Ulipristal acetate for uterine fibroids (Esmya)

Ulipristal acetate is a female hormone treatment.

Take one tablet daily.

The most common side-effects are no periods, hot flushes, and headache.

Type of medicineA progesterone receptor modulator
Used forFibroids in the uterus
Also calledEsmya®
Available asTablets

Ulipristal acetate works by blocking the effects of the female hormone progesterone. There are two brands of ulipristal acetate tablets available. The two brands of tablet have different uses and contain different amounts of ulipristal acetate. Low-strength tablets (Esmya® brand containing 5 mg ulipristal acetate) are used to treat heavy or painful periods caused by uterine fibroids. This leaflet discusses ulipristal acetate when it is prescribed for this purpose. More information is available about the higher strength of ulipristal acetate tablet (EllaOne® brand) in the medicine leaflet called Emergency hormonal contraception.

Fibroids (which are also known as myomas) are non-cancerous growths in the womb (uterus). They can sometimes cause heavy or painful periods, tummy swelling and urinary problems. Surgery is the most common treatment for fibroids which cause symptoms. Ulipristal acetate is prescribed to reduce the size of the fibroids before the surgery.

The female hormone progesterone is thought to play a role in the development of fibroids. Ulipristal acetate works by blocking the effects of progesterone. This stops the fibroids from growing and they shrink in size.

Some medicines are not suitable for people with certain conditions, and sometimes a medicine may only be used if extra care is taken. For these reasons, before you start taking ulipristal acetate for uterine fibroids it is important that your doctor knows:

  • If you are pregnant or breast-feeding.
  • If you have severe asthma.
  • If you have any problems with the way your liver works, or any problems with the way your kidneys work.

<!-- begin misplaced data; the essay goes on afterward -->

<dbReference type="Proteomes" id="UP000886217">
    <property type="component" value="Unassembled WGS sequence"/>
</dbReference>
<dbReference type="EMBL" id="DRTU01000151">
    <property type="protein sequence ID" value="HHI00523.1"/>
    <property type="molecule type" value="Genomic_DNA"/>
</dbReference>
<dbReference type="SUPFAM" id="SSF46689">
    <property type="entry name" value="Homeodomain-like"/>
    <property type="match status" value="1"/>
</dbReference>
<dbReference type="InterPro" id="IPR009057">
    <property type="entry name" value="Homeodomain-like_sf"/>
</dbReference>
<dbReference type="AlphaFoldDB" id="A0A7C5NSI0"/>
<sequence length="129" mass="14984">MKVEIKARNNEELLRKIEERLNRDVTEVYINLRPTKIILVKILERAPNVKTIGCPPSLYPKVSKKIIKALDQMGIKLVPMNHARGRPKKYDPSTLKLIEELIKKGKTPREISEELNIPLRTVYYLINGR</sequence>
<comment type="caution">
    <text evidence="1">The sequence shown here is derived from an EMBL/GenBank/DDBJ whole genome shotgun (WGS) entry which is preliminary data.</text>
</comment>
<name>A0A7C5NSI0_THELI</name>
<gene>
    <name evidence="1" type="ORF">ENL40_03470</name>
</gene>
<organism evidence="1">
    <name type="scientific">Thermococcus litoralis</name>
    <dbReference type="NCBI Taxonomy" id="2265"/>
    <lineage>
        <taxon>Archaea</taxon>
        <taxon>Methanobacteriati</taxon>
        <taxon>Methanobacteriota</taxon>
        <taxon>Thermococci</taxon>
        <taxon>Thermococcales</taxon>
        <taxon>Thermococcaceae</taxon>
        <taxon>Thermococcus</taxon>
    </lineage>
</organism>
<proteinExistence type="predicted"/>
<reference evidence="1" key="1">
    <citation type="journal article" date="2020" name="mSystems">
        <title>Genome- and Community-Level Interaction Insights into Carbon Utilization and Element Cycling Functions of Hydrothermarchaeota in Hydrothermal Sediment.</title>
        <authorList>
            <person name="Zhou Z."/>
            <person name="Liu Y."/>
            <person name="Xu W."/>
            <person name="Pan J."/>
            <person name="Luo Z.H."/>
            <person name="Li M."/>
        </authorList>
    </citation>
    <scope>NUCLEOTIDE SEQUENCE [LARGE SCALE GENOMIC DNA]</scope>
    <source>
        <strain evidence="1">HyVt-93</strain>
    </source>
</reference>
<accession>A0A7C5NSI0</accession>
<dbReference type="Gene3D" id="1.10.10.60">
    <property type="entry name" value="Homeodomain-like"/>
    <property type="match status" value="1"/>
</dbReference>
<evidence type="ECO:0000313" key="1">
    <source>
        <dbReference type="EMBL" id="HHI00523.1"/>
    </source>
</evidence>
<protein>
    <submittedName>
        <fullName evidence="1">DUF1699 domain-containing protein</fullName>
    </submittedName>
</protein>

• If you have breast cancer, or cancer of the womb (uterus), neck of the womb (cervix), or ovaries.
  • If you have ever had an allergic reaction to a medicine.
  • If you are taking any other medicines. This includes any medicines you are taking which are available to buy without a prescription, such as herbal and complementary medicines.
  • Before you start the treatment, read the manufacturer's printed information leaflet from inside the pack. It will give you more information about ulipristal acetate and will provide you with a full list of the side-effects which you may experience from taking it.
  • Take ulipristal acetate exactly as your doctor tells you to. You will be asked to start taking the tablets during a week you are having a period. Continue to take one 5 mg tablet each day. You will be prescribed the tablets for a maximum of four months, possibly on two occasions.
  • You can take ulipristal acetate tablets before or after food.
  • If you forget to take a dose, take it as soon as you remember unless you are more than 12 hours late. If you are more than 12 hours late, leave out the forgotten dose and take your next tablet at the usual time. Do not take two tablets together to make up for a missed dose.
  • Try to keep your regular appointments with your doctor. This is so your doctor can check on your progress.